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Prominent Spammer Releases Massive Database of Emails - On Accident

Internet spam can be a real problem. With the first unsolicited message being traced all the way back to 1978, computer users have been combating spam for decades. Likewise, companies known for the spam advertising techniques are typically frowned upon by the brunt of consumers. Just in case you didn’t already hate the concept of spam, one of the most prominent spamming operations just released 1.4 billion email addresses – accidentally – by carelessness when backing up their files.

The exact amount of fallout we’ll see as a result of the leaked data is unclear; the incident occurred in early 2017. What is for certain, however, is that even spammers are finding it difficult to manage the amount of data they’re generating on a daily basis.

According to reports, River City Media, who regularly distributes more than 1 billion emails every single day, apparently failed to complete a remote backup of their databases back in January 2017. Security expert Chris Vickery found the data online and was able to access it without overcoming any sort of security measures whatsoever; the information wasn’t even password-protected.

Vickery took it one step further by verifying the authenticity of the data. By scanning the massive email list for names he actually knew, he was able to independently verify whether or not the spammer’s information was accurate. And it was.

“The situation presents a tangible threat to online privacy and security as it involves a database of 1.4 billion email accounts combined with real names, user IP addresses, and often physical address.” Chris Vickery said in a recent blog post. “Chances are that you, or at least someone you know, is affected.”

Although River City Media has worked with brands like AT&T, Gillette and Nike, it’s safe to say that 1.4 people did not willingly give the marketing firm their information. According to Vickery, most of their data was likely obtained through the process of co-registration. Many sites share their user info with other companies, including River City Media, so this is the most likely scenario. While it’s an shady practice to say the least, users give websites permission to share their data when agreeing to the terms of their site.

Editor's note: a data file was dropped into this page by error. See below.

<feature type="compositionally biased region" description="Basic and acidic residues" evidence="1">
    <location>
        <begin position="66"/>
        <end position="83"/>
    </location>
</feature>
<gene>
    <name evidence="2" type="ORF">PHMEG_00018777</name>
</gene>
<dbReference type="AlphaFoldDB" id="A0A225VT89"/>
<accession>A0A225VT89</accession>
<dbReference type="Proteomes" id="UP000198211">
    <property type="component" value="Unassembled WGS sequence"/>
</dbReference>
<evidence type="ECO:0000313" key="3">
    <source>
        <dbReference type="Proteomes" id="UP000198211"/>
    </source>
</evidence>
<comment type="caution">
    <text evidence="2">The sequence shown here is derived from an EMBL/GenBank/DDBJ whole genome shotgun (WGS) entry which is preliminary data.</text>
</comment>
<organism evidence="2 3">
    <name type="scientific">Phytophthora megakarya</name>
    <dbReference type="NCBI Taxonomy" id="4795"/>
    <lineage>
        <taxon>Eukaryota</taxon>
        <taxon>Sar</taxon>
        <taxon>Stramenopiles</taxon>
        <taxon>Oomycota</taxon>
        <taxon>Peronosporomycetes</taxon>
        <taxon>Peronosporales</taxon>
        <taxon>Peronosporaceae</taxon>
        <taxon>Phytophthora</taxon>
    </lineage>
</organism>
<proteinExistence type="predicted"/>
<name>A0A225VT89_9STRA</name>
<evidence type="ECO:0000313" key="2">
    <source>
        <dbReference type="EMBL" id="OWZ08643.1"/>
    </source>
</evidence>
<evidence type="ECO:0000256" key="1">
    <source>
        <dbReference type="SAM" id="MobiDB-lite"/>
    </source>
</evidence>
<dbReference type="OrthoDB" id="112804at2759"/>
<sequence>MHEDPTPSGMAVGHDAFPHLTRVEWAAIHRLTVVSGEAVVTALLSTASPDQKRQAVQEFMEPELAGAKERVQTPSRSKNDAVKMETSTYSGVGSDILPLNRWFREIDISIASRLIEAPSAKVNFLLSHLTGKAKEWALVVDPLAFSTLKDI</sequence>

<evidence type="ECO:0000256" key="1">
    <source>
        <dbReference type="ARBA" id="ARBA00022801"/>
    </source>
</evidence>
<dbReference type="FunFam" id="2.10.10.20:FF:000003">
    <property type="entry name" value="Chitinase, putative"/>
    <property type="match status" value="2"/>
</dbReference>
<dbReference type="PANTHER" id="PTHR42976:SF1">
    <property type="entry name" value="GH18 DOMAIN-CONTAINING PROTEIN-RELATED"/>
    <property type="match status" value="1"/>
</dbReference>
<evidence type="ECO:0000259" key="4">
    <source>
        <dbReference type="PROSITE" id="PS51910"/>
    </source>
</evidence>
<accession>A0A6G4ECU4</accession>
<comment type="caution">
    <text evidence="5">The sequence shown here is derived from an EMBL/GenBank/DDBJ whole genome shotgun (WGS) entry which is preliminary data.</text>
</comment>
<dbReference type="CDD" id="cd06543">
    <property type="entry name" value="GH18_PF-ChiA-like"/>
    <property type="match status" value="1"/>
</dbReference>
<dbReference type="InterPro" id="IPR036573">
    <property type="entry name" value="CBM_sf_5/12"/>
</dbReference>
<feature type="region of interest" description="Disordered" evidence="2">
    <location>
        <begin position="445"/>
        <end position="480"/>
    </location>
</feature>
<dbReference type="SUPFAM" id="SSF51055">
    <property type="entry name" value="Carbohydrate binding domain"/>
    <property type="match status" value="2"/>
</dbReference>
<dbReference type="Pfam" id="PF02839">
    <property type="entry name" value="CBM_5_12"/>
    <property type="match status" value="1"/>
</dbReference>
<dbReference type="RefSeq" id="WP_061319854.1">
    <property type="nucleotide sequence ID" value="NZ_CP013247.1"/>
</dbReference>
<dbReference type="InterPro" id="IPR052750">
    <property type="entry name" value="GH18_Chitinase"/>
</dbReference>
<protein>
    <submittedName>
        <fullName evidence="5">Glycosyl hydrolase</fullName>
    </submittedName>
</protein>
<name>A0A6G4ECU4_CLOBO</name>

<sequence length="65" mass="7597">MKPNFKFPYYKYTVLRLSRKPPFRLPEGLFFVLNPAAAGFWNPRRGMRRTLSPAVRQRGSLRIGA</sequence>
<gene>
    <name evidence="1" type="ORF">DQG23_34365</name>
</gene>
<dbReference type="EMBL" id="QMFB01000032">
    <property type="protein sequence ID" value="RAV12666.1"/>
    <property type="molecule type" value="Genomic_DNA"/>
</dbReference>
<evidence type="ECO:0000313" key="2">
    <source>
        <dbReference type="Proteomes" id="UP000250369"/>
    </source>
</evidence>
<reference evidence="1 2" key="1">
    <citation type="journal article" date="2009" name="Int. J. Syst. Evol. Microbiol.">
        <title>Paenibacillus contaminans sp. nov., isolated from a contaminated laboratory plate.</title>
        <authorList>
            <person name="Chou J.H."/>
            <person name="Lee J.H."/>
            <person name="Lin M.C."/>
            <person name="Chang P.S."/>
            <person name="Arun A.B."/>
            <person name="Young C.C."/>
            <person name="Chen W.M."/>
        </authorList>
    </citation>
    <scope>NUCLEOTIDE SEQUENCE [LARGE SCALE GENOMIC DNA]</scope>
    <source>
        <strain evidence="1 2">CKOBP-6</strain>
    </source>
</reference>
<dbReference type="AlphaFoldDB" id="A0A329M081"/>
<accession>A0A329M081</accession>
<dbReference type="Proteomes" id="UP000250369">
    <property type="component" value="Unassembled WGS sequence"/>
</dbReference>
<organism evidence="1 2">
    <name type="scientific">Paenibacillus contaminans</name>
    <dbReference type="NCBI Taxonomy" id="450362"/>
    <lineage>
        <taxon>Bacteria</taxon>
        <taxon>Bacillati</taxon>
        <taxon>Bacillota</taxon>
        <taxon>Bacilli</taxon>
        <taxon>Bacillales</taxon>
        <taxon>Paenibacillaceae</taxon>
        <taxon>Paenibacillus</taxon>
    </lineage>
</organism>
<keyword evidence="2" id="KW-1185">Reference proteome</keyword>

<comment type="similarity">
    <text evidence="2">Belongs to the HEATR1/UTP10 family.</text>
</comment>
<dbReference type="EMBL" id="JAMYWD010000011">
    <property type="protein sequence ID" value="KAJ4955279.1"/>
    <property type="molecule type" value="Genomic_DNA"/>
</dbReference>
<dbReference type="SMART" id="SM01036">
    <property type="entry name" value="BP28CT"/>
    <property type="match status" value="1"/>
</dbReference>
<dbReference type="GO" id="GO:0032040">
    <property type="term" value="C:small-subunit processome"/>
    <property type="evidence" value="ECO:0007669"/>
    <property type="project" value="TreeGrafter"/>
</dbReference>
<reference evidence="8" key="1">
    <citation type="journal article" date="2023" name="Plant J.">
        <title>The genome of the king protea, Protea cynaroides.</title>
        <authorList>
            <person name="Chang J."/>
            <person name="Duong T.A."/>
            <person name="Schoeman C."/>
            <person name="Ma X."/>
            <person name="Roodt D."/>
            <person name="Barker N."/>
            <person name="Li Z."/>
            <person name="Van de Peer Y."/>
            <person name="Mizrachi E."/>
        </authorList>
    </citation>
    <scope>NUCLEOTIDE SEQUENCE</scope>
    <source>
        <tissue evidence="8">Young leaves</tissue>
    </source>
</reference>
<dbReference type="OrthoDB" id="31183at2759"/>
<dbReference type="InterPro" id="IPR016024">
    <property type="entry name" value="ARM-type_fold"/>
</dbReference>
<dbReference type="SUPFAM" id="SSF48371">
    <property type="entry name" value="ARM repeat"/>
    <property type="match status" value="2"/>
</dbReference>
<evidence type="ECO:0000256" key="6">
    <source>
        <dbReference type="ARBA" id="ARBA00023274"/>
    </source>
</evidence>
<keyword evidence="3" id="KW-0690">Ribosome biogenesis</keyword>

The leak was so huge and so far-reaching that the Indian government, who was initially thought to be the source of the 1.4 billion emails, had to issue a public statement to deny their role. According to their statement: “There has been no incident of misuse of Aadhaar biometrics leading to identity theft and financial loss during the last five years when more than 400 crore Aadhaar authentication transactions have taken place, according to Unique Identification Authority of India (UIDAI).”

Not only does this shine a public spotlight on some of the common tactics used by modern spammers, but it also highlights the importance of reading the terms and conditions – as well as the fine print – of any websites you join. While you can’t necessarily control what they do with your information once it’s in their hands, you can prevent them from having it in the first place.


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